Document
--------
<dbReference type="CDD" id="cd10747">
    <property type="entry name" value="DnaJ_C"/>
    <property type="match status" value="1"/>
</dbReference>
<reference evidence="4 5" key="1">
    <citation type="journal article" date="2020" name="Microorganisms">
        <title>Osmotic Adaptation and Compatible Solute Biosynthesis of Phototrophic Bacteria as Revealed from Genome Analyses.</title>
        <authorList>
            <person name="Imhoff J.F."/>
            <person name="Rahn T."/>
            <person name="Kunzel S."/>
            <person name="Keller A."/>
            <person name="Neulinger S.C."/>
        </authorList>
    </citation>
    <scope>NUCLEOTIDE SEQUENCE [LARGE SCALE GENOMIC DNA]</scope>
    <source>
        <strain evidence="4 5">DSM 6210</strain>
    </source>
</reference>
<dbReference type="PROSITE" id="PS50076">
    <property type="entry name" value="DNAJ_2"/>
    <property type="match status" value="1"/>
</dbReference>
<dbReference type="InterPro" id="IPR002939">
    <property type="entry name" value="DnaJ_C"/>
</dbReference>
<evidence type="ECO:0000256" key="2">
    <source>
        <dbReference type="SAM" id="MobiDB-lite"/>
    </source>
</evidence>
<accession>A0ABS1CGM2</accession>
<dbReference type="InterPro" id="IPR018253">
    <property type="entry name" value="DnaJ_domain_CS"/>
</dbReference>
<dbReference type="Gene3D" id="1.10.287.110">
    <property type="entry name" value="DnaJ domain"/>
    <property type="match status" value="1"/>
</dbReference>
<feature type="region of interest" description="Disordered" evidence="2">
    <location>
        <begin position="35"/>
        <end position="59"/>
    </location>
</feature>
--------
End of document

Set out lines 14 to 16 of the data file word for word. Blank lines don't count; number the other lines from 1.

        </authorList>
    </citation>
    <scope>NUCLEOTIDE SEQUENCE [LARGE SCALE GENOMIC DNA]</scope>